I feel compelled to share my thoughts. I ended up checking out Wisefish Poke the other night, and was unimpressed with the product and more horrified at the repackaging and reselling of my culture from someone’s vacation experience.
Poke is special to me. Not because of my affection for raw fish, but for the important story that comes with it. I learned how to make poke from my hānai father, John.
Let me explain briefly the concept of hānai in Hawaiian culture. Hanai is similar to foster parenting, open-adoptions and not at the same time. When a child was given in hānai to another set of parents to raise- usually the child’s grandparents or other family member, the parents reared and loved the child as if they were born to them. Yet the child was well aware of the kinship, so there were never uncomfortable or awkward conversations regarding parentage or lineage. The child was simultaneously part of both families, and it cemented relationships in communities. For a better explanation of the concept of hānai read this wonderful feature in Hana Hou! Magazine.
John took me in as his son, initially because I was dating his stepson, but we developed a relationship of our own, and we keep in contact today. He gave me my inoa (Hawaiian name) and helped me find my aloha spirit- something that growing up in Brooklyn seemed so elusive and obscure. And because he became a father to me, I took to calling him Papa.
One evening, Papa asked me if I wanted to eat poke for dinner the next night. I said yes. Well, actually he said: “Eh..Boy. You like eat poke bumbye?”
“K, den. We eat poke.”
At the crack of dawn the next morning, Papa was up and getting ready to take his boat across the island to Honaunau, where he usually stepped off when he went fishing.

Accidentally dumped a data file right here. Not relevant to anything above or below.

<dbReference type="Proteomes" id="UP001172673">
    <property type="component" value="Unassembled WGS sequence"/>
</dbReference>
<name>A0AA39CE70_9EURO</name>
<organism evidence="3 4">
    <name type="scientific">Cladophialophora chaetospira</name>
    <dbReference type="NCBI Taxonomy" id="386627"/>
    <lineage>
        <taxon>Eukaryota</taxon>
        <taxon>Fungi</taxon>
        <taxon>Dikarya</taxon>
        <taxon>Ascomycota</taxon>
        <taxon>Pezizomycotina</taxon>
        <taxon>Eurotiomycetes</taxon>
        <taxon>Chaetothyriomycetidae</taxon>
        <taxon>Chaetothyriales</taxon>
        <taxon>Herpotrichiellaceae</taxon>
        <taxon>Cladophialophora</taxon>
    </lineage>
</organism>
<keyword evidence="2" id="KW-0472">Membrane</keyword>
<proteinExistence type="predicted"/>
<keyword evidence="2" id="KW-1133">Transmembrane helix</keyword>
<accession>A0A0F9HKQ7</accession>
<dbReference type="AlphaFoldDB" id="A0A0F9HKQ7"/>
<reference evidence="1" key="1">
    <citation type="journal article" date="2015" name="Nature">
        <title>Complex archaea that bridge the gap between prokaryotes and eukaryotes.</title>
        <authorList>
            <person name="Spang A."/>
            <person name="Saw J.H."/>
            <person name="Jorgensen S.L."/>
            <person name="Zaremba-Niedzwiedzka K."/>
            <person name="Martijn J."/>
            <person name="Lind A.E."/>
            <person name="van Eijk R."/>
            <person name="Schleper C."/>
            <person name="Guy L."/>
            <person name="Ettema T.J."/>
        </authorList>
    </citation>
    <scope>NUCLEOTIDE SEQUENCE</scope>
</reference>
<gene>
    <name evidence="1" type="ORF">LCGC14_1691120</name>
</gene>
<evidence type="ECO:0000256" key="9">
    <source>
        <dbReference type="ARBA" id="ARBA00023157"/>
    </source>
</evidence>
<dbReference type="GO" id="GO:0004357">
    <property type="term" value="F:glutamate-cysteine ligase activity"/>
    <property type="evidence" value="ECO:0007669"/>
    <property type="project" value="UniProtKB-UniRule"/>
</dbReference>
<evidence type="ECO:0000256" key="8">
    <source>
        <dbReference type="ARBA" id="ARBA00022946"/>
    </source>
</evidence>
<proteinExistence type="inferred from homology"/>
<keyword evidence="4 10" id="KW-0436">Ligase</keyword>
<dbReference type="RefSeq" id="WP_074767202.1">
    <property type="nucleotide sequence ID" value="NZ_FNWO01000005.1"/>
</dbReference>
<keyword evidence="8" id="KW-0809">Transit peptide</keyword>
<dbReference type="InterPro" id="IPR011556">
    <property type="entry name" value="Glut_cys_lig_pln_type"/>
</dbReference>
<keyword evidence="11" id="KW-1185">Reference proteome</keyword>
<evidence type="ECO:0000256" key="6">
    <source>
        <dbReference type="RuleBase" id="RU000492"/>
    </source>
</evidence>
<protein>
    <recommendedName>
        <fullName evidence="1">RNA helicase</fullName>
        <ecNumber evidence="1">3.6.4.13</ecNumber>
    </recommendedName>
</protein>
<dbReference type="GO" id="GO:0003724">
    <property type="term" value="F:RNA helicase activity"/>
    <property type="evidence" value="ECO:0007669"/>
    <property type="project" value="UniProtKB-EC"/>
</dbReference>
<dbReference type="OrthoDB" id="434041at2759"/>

At the crack of dawn the next morning, Papa was waking me up and telling me to get ready to help him take the boat across the island to Honaunau, where we were going to step off to go fishing.
After a relatively easy morning of catching fish- some large, some small we were back on the road, hauling the boat back along a two hour drive along the Kona Coast, through Cowboy country in Waimea, my grandmother’s hometowns of Āhualoa and Honka’a, past Akaka Falls and into Hilo town…
“This is nice…” I remember thinking. “I’m going to enjoy the fish that I helped catch.” After a shower, I went into my room to relax and nap.
But Papa wasn’t having any of that. “Eh! You no work, you no eat poke!”
“But Papa, I helped you catch the fish!”
“Shaddup.” He said. ” Try come and help me clean da fish. Or I ring ya neck.” he finished, with a smirk on his face.
I looked at him and we both started laughing. “K. Let’s smoke one cigarette first?”
After a cigarette, we took about an hour or so to clean and gut the fish that was caught. Now, with fishy hands, I went to wash them with some soap and sugar, and was about to relax.
“Eh. You have to come help make the poke.” Papa said, right before I took the steps towards my room
“But Papa- ”
“You no like eat?”
“One cigarette?” I asked with a smile.
After a cigarette, Papa took out a knife set that was very special to him. They were mismatched, and really old-looking. Papa told me that his father passed those knives onto him which meant that those knives were older than the both of us. And he showed me how to slice the fish into large, and bite-sized pieces. Then salt the fish…. with Hawaiian salt, of course. A drizzle of sesame oil and soy sauce and some diced onions and limu. A good stir, and let sit in the fridge.
And then my Papa and I ate poke with rice that night. And we laughed.
This story may not seem like much, but it is a defining moment in my journey of self-discovery. A boy born in Brooklyn, with Kanaka Maoli ancestry finally unleashed his aloha, his mana and his connection to his ancestors, and the wonderful, colorful, abstract, elusive and complicated culture that is Hawaii. Recreating an activity that was commonplace for my ancestors, and learning how to work in harmony with the sea just to eat, it was a beautiful moment.
I take it seriously, because I’ve had a long struggle with my own identity and taking my place in this world. And for that day- from the crack of down until dinner, I learned my place and took it proudly.
Even being back in New York for four years now, and even though this is how I make my poke:
It always represents this to me:
I love my Papa. I make an intentional effort to review everything he taught me during my time in Hawaii. Aside from poke, how to dry fish(!) to to do a tune up, change oil, change tires, brake pads, he showed me that I’m Hawaiian. And that the Hawaiian-ness I was searching for was inside me the whole time. I just needed to work for it to shine.
Maybe next time, I’ll tell you how he gave me my Hawaiian name.